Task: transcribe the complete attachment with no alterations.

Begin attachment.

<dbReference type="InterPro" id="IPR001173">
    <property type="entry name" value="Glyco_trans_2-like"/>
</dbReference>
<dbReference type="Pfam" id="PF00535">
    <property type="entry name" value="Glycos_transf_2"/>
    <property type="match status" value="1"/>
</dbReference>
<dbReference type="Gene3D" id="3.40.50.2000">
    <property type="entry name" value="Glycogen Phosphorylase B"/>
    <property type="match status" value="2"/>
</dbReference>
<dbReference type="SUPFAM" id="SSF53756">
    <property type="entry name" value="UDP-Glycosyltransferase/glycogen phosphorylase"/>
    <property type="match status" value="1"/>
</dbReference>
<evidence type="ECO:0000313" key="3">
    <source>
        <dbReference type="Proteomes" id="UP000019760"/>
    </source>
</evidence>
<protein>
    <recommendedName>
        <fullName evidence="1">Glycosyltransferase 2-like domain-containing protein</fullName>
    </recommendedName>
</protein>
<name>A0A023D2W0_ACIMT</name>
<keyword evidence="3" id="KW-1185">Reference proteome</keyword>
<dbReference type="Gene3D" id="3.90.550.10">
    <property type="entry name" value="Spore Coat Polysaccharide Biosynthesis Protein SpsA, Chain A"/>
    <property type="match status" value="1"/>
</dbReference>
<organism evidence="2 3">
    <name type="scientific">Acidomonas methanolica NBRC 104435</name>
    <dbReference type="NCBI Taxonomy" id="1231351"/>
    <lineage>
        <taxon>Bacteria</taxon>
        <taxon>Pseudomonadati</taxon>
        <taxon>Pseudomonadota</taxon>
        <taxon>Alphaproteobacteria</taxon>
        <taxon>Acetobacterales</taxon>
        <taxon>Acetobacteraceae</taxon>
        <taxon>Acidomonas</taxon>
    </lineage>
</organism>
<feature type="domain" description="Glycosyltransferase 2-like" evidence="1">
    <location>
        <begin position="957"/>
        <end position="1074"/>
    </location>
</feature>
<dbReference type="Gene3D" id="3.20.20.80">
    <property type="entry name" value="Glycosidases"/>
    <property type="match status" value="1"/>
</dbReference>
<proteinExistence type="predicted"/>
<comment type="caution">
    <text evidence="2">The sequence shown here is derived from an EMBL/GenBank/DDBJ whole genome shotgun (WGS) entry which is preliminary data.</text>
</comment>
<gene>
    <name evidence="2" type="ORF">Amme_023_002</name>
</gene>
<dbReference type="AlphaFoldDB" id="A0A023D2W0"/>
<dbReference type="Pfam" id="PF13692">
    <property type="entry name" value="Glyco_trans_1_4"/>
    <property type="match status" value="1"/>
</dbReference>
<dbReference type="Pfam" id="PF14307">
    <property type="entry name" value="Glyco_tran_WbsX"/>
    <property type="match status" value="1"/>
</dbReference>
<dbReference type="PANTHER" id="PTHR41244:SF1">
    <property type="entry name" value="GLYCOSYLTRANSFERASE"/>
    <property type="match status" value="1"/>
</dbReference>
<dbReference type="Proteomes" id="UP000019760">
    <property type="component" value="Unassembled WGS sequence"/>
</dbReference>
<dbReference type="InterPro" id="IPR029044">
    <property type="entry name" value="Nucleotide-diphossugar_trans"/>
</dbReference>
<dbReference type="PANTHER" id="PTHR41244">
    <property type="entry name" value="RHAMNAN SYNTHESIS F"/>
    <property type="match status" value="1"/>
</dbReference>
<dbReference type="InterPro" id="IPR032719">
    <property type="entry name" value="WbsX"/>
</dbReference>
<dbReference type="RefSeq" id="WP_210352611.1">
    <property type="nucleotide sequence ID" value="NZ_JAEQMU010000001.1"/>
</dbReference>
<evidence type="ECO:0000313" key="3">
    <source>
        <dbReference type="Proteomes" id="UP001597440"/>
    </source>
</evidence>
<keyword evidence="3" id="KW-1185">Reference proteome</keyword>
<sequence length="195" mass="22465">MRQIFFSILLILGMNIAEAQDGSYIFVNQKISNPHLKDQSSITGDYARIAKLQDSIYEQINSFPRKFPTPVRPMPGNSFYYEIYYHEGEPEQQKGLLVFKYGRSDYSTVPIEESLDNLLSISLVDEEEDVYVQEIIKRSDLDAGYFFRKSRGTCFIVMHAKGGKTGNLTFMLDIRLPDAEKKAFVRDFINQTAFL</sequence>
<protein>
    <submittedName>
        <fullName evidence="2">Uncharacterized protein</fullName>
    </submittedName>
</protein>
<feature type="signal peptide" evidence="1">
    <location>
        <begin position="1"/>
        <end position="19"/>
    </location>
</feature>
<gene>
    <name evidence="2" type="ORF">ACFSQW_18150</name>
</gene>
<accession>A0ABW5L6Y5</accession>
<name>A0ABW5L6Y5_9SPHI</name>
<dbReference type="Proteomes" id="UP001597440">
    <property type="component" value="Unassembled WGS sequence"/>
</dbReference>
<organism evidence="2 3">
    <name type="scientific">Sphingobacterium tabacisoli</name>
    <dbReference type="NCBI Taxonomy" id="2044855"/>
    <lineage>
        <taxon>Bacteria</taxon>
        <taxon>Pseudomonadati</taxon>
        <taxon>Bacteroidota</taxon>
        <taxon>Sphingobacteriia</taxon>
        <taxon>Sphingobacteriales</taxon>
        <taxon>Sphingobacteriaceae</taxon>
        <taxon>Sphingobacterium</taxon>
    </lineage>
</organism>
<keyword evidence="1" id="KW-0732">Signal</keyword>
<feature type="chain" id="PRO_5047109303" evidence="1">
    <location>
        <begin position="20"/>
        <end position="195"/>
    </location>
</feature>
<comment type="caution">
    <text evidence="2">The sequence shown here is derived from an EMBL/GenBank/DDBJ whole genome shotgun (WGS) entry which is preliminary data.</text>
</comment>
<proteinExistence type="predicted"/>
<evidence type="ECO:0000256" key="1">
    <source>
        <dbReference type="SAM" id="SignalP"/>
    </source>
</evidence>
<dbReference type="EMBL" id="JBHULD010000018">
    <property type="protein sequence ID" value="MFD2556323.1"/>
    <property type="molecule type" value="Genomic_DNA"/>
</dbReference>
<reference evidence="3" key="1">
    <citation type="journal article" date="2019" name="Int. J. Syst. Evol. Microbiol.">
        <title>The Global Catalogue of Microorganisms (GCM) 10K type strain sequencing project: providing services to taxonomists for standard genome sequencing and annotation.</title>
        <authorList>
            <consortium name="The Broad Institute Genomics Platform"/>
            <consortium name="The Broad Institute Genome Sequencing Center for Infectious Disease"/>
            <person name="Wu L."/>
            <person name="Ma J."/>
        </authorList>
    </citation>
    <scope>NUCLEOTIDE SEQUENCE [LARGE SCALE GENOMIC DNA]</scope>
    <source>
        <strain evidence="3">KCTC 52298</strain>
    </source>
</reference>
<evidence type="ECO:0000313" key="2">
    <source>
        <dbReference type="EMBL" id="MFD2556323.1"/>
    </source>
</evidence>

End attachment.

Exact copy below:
<dbReference type="InterPro" id="IPR001173">
    <property type="entry name" value="Glyco_trans_2-like"/>
</dbReference>
<dbReference type="Pfam" id="PF00535">
    <property type="entry name" value="Glycos_transf_2"/>
    <property type="match status" value="1"/>
</dbReference>
<dbReference type="Gene3D" id="3.40.50.2000">
    <property type="entry name" value="Glycogen Phosphorylase B"/>
    <property type="match status" value="2"/>
</dbReference>
<dbReference type="SUPFAM" id="SSF53756">
    <property type="entry name" value="UDP-Glycosyltransferase/glycogen phosphorylase"/>
    <property type="match status" value="1"/>
</dbReference>
<evidence type="ECO:0000313" key="3">
    <source>
        <dbReference type="Proteomes" id="UP000019760"/>
    </source>
</evidence>
<protein>
    <recommendedName>
        <fullName evidence="1">Glycosyltransferase 2-like domain-containing protein</fullName>
    </recommendedName>
</protein>
<name>A0A023D2W0_ACIMT</name>
<keyword evidence="3" id="KW-1185">Reference proteome</keyword>
<dbReference type="Gene3D" id="3.90.550.10">
    <property type="entry name" value="Spore Coat Polysaccharide Biosynthesis Protein SpsA, Chain A"/>
    <property type="match status" value="1"/>
</dbReference>
<organism evidence="2 3">
    <name type="scientific">Acidomonas methanolica NBRC 104435</name>
    <dbReference type="NCBI Taxonomy" id="1231351"/>
    <lineage>
        <taxon>Bacteria</taxon>
        <taxon>Pseudomonadati</taxon>
        <taxon>Pseudomonadota</taxon>
        <taxon>Alphaproteobacteria</taxon>
        <taxon>Acetobacterales</taxon>
        <taxon>Acetobacteraceae</taxon>
        <taxon>Acidomonas</taxon>
    </lineage>
</organism>
<feature type="domain" description="Glycosyltransferase 2-like" evidence="1">
    <location>
        <begin position="957"/>
        <end position="1074"/>
    </location>
</feature>
<dbReference type="Gene3D" id="3.20.20.80">
    <property type="entry name" value="Glycosidases"/>
    <property type="match status" value="1"/>
</dbReference>
<proteinExistence type="predicted"/>
<comment type="caution">
    <text evidence="2">The sequence shown here is derived from an EMBL/GenBank/DDBJ whole genome shotgun (WGS) entry which is preliminary data.</text>
</comment>
<gene>
    <name evidence="2" type="ORF">Amme_023_002</name>
</gene>
<dbReference type="AlphaFoldDB" id="A0A023D2W0"/>
<dbReference type="Pfam" id="PF13692">
    <property type="entry name" value="Glyco_trans_1_4"/>
    <property type="match status" value="1"/>
</dbReference>
<dbReference type="Pfam" id="PF14307">
    <property type="entry name" value="Glyco_tran_WbsX"/>
    <property type="match status" value="1"/>
</dbReference>
<dbReference type="PANTHER" id="PTHR41244:SF1">
    <property type="entry name" value="GLYCOSYLTRANSFERASE"/>
    <property type="match status" value="1"/>
</dbReference>
<dbReference type="Proteomes" id="UP000019760">
    <property type="component" value="Unassembled WGS sequence"/>
</dbReference>
<dbReference type="InterPro" id="IPR029044">
    <property type="entry name" value="Nucleotide-diphossugar_trans"/>
</dbReference>
<dbReference type="PANTHER" id="PTHR41244">
    <property type="entry name" value="RHAMNAN SYNTHESIS F"/>
    <property type="match status" value="1"/>
</dbReference>
<dbReference type="InterPro" id="IPR032719">
    <property type="entry name" value="WbsX"/>
</dbReference>
<dbReference type="RefSeq" id="WP_210352611.1">
    <property type="nucleotide sequence ID" value="NZ_JAEQMU010000001.1"/>
</dbReference>
<evidence type="ECO:0000313" key="3">
    <source>
        <dbReference type="Proteomes" id="UP001597440"/>
    </source>
</evidence>
<keyword evidence="3" id="KW-1185">Reference proteome</keyword>
<sequence length="195" mass="22465">MRQIFFSILLILGMNIAEAQDGSYIFVNQKISNPHLKDQSSITGDYARIAKLQDSIYEQINSFPRKFPTPVRPMPGNSFYYEIYYHEGEPEQQKGLLVFKYGRSDYSTVPIEESLDNLLSISLVDEEEDVYVQEIIKRSDLDAGYFFRKSRGTCFIVMHAKGGKTGNLTFMLDIRLPDAEKKAFVRDFINQTAFL</sequence>
<protein>
    <submittedName>
        <fullName evidence="2">Uncharacterized protein</fullName>
    </submittedName>
</protein>
<feature type="signal peptide" evidence="1">
    <location>
        <begin position="1"/>
        <end position="19"/>
    </location>
</feature>
<gene>
    <name evidence="2" type="ORF">ACFSQW_18150</name>
</gene>
<accession>A0ABW5L6Y5</accession>
<name>A0ABW5L6Y5_9SPHI</name>
<dbReference type="Proteomes" id="UP001597440">
    <property type="component" value="Unassembled WGS sequence"/>
</dbReference>
<organism evidence="2 3">
    <name type="scientific">Sphingobacterium tabacisoli</name>
    <dbReference type="NCBI Taxonomy" id="2044855"/>
    <lineage>
        <taxon>Bacteria</taxon>
        <taxon>Pseudomonadati</taxon>
        <taxon>Bacteroidota</taxon>
        <taxon>Sphingobacteriia</taxon>
        <taxon>Sphingobacteriales</taxon>
        <taxon>Sphingobacteriaceae</taxon>
        <taxon>Sphingobacterium</taxon>
    </lineage>
</organism>
<keyword evidence="1" id="KW-0732">Signal</keyword>
<feature type="chain" id="PRO_5047109303" evidence="1">
    <location>
        <begin position="20"/>
        <end position="195"/>
    </location>
</feature>
<comment type="caution">
    <text evidence="2">The sequence shown here is derived from an EMBL/GenBank/DDBJ whole genome shotgun (WGS) entry which is preliminary data.</text>
</comment>
<proteinExistence type="predicted"/>
<evidence type="ECO:0000256" key="1">
    <source>
        <dbReference type="SAM" id="SignalP"/>
    </source>
</evidence>
<dbReference type="EMBL" id="JBHULD010000018">
    <property type="protein sequence ID" value="MFD2556323.1"/>
    <property type="molecule type" value="Genomic_DNA"/>
</dbReference>
<reference evidence="3" key="1">
    <citation type="journal article" date="2019" name="Int. J. Syst. Evol. Microbiol.">
        <title>The Global Catalogue of Microorganisms (GCM) 10K type strain sequencing project: providing services to taxonomists for standard genome sequencing and annotation.</title>
        <authorList>
            <consortium name="The Broad Institute Genomics Platform"/>
            <consortium name="The Broad Institute Genome Sequencing Center for Infectious Disease"/>
            <person name="Wu L."/>
            <person name="Ma J."/>
        </authorList>
    </citation>
    <scope>NUCLEOTIDE SEQUENCE [LARGE SCALE GENOMIC DNA]</scope>
    <source>
        <strain evidence="3">KCTC 52298</strain>
    </source>
</reference>
<evidence type="ECO:0000313" key="2">
    <source>
        <dbReference type="EMBL" id="MFD2556323.1"/>
    </source>
</evidence>